The core of this project is the heart. As humans, we can understand that heart rate tells us a lot about our emotions and how we feel in each life situation. Since we don’t speak the “language” of animals, we need projects like this to better understand how they perceive their environments, so we can use that information to help them thrive.
How can this data support the conservation of maned wolves in the wild?
Only 3% of the natural habitat available for maned wolves in Brazil is inside protected areas. That means animals are also living in areas where encounters with humans, vehicles and farming machinery are common — and stress levels are higher. When sugar cane fields are harvested, for example, wolves can lose all their vegetation cover and food resources in less than 24 hours.
Having objective measurements of stress levels, and an understanding of where and how wolves move, could help us and land owners think about managing the land in ways that are more beneficial to wildlife. Our main goal is to become experts in the use of this technology, so we can apply it to the conservation of maned wolves and other endangered species in the wild. Studying the animals at SCBI has provided us with the skills we need, as well as the opportunity to overcome any obstacles in a controlled and safe environment.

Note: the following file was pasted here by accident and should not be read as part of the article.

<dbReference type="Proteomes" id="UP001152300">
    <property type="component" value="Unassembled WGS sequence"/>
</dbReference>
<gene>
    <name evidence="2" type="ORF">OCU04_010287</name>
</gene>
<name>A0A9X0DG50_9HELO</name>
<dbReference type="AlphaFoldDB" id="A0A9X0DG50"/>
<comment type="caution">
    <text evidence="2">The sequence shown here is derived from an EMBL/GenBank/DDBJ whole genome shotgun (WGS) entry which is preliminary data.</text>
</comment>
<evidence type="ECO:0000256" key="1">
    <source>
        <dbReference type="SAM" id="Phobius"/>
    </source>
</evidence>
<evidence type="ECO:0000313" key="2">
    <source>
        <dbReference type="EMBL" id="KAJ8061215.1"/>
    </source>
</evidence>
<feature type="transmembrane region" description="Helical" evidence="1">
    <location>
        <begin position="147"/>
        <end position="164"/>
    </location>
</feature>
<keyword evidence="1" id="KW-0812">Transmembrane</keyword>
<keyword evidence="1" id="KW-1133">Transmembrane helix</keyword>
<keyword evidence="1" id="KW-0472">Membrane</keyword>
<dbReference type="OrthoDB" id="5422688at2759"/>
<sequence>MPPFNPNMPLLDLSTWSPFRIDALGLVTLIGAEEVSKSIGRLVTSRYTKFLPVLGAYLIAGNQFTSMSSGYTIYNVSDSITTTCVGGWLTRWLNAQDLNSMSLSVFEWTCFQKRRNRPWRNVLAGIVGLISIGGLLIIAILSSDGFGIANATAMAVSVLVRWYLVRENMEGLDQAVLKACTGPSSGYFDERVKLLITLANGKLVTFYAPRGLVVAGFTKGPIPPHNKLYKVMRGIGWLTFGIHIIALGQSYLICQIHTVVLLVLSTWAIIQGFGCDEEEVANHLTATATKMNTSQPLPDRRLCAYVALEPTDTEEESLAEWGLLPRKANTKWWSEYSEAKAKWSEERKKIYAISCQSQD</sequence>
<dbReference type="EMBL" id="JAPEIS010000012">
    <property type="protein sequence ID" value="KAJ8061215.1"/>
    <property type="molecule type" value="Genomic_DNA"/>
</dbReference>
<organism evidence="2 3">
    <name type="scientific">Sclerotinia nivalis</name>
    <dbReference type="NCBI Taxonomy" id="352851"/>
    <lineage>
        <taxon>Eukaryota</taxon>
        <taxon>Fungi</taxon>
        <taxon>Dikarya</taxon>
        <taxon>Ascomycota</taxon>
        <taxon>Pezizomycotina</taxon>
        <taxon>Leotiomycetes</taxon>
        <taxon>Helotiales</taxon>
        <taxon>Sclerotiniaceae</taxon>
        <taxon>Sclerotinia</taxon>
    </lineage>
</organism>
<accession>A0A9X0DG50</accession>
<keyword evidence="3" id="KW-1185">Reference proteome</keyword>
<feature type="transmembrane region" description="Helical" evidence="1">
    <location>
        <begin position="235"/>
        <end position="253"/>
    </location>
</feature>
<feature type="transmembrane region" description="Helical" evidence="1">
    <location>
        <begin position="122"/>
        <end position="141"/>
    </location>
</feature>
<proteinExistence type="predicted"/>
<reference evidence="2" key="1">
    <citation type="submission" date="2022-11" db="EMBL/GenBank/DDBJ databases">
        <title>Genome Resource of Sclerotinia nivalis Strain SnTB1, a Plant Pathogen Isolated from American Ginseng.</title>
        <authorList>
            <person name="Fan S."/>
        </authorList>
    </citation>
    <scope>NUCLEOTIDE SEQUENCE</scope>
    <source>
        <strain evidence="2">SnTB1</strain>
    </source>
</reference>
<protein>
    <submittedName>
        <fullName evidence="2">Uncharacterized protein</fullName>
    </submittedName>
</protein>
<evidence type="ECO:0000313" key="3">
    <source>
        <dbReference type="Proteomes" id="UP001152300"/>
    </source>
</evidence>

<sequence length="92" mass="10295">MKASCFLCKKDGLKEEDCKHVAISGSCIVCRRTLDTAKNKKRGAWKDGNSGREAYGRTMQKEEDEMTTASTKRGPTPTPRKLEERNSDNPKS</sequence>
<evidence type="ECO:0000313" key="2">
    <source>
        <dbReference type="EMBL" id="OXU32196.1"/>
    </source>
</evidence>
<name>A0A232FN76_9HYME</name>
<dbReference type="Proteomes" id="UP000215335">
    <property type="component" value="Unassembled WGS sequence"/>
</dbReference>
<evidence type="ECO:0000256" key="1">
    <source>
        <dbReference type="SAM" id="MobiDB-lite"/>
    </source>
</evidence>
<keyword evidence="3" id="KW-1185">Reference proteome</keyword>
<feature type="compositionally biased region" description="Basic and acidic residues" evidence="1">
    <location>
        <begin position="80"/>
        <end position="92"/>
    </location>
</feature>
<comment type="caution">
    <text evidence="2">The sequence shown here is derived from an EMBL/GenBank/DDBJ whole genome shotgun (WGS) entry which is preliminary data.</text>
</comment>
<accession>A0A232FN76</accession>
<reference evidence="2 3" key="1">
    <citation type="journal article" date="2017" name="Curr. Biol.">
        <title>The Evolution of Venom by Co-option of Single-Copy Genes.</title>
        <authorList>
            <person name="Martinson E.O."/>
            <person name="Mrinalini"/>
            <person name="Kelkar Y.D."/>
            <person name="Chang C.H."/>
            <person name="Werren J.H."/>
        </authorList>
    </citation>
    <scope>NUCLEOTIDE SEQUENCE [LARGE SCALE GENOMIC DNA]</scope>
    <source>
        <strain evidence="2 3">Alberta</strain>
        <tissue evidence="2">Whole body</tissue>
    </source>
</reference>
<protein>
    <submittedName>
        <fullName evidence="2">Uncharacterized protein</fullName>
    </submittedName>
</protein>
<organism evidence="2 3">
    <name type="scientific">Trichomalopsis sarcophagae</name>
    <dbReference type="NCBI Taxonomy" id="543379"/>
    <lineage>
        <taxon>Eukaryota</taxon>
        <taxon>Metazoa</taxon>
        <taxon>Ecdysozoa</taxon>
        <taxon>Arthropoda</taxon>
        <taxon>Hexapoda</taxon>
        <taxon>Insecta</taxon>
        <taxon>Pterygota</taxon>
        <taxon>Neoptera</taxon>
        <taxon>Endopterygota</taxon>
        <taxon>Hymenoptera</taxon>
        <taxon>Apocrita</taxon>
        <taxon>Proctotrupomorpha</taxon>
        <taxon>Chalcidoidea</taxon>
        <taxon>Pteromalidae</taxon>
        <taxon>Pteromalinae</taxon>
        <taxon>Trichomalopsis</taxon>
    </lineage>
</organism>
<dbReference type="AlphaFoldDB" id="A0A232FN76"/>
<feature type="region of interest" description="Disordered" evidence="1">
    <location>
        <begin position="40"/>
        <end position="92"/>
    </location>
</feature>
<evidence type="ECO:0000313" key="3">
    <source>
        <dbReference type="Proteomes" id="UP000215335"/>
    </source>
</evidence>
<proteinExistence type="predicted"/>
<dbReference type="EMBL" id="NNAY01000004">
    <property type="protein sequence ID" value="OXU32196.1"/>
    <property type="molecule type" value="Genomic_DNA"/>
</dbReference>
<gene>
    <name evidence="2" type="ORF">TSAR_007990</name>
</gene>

What’s next for the Rhythm of Life Project?
This project is an excellent example of how much we can accomplish when we work as a team. We are physiologists, ecologists, biologists, veterinarians, animal care staff, students, donors, partners and more, all coming together to make this work possible. After a successful start, we’re expanding our scientific research at SCBI to other species, including eight scimitar-horned oryx. We proved that heart monitors can be safely used in maned wolves, and generated valuable information to compare with wild wolves. In 2021, we plan to start a field study with maned wolves in Brazil.
The Rhythm of Life Project was made possible with generous support from Medtronic.